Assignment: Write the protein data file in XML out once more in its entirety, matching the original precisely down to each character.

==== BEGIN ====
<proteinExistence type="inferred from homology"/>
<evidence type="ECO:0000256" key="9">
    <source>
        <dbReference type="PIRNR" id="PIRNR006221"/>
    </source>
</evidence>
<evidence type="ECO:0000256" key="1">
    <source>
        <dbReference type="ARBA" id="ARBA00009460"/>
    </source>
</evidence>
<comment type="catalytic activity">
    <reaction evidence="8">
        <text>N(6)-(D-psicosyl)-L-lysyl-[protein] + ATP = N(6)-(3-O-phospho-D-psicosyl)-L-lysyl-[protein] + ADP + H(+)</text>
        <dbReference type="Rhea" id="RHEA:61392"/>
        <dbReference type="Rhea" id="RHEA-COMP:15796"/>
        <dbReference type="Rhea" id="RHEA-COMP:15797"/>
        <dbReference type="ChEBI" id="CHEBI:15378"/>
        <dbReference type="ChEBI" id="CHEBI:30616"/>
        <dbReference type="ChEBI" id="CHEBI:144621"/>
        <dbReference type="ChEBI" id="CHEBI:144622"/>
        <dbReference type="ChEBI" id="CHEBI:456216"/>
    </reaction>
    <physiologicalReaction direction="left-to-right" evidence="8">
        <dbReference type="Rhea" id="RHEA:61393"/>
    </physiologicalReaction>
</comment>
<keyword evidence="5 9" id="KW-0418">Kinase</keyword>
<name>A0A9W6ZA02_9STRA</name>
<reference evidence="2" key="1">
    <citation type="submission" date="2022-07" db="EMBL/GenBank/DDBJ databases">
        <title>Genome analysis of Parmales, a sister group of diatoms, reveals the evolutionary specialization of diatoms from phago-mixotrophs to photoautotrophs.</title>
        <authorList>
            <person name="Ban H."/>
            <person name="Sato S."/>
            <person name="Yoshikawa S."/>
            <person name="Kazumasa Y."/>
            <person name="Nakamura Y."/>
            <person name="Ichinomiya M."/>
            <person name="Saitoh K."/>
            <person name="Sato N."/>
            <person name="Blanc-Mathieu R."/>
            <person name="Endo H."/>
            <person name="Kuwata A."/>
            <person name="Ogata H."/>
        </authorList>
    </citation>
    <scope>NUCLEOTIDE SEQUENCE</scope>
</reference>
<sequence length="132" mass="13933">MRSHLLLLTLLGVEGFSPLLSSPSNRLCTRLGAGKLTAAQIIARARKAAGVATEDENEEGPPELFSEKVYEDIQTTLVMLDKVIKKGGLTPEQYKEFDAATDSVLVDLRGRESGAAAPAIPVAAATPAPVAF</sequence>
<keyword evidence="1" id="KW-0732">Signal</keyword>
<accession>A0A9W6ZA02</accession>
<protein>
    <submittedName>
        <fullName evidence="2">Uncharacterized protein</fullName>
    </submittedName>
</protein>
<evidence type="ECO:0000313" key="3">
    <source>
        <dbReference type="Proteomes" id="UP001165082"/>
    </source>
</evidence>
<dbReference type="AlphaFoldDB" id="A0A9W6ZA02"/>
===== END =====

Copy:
<proteinExistence type="inferred from homology"/>
<evidence type="ECO:0000256" key="9">
    <source>
        <dbReference type="PIRNR" id="PIRNR006221"/>
    </source>
</evidence>
<evidence type="ECO:0000256" key="1">
    <source>
        <dbReference type="ARBA" id="ARBA00009460"/>
    </source>
</evidence>
<comment type="catalytic activity">
    <reaction evidence="8">
        <text>N(6)-(D-psicosyl)-L-lysyl-[protein] + ATP = N(6)-(3-O-phospho-D-psicosyl)-L-lysyl-[protein] + ADP + H(+)</text>
        <dbReference type="Rhea" id="RHEA:61392"/>
        <dbReference type="Rhea" id="RHEA-COMP:15796"/>
        <dbReference type="Rhea" id="RHEA-COMP:15797"/>
        <dbReference type="ChEBI" id="CHEBI:15378"/>
        <dbReference type="ChEBI" id="CHEBI:30616"/>
        <dbReference type="ChEBI" id="CHEBI:144621"/>
        <dbReference type="ChEBI" id="CHEBI:144622"/>
        <dbReference type="ChEBI" id="CHEBI:456216"/>
    </reaction>
    <physiologicalReaction direction="left-to-right" evidence="8">
        <dbReference type="Rhea" id="RHEA:61393"/>
    </physiologicalReaction>
</comment>
<keyword evidence="5 9" id="KW-0418">Kinase</keyword>
<name>A0A9W6ZA02_9STRA</name>
<reference evidence="2" key="1">
    <citation type="submission" date="2022-07" db="EMBL/GenBank/DDBJ databases">
        <title>Genome analysis of Parmales, a sister group of diatoms, reveals the evolutionary specialization of diatoms from phago-mixotrophs to photoautotrophs.</title>
        <authorList>
            <person name="Ban H."/>
            <person name="Sato S."/>
            <person name="Yoshikawa S."/>
            <person name="Kazumasa Y."/>
            <person name="Nakamura Y."/>
            <person name="Ichinomiya M."/>
            <person name="Saitoh K."/>
            <person name="Sato N."/>
            <person name="Blanc-Mathieu R."/>
            <person name="Endo H."/>
            <person name="Kuwata A."/>
            <person name="Ogata H."/>
        </authorList>
    </citation>
    <scope>NUCLEOTIDE SEQUENCE</scope>
</reference>
<sequence length="132" mass="13933">MRSHLLLLTLLGVEGFSPLLSSPSNRLCTRLGAGKLTAAQIIARARKAAGVATEDENEEGPPELFSEKVYEDIQTTLVMLDKVIKKGGLTPEQYKEFDAATDSVLVDLRGRESGAAAPAIPVAAATPAPVAF</sequence>
<keyword evidence="1" id="KW-0732">Signal</keyword>
<accession>A0A9W6ZA02</accession>
<protein>
    <submittedName>
        <fullName evidence="2">Uncharacterized protein</fullName>
    </submittedName>
</protein>
<evidence type="ECO:0000313" key="3">
    <source>
        <dbReference type="Proteomes" id="UP001165082"/>
    </source>
</evidence>
<dbReference type="AlphaFoldDB" id="A0A9W6ZA02"/>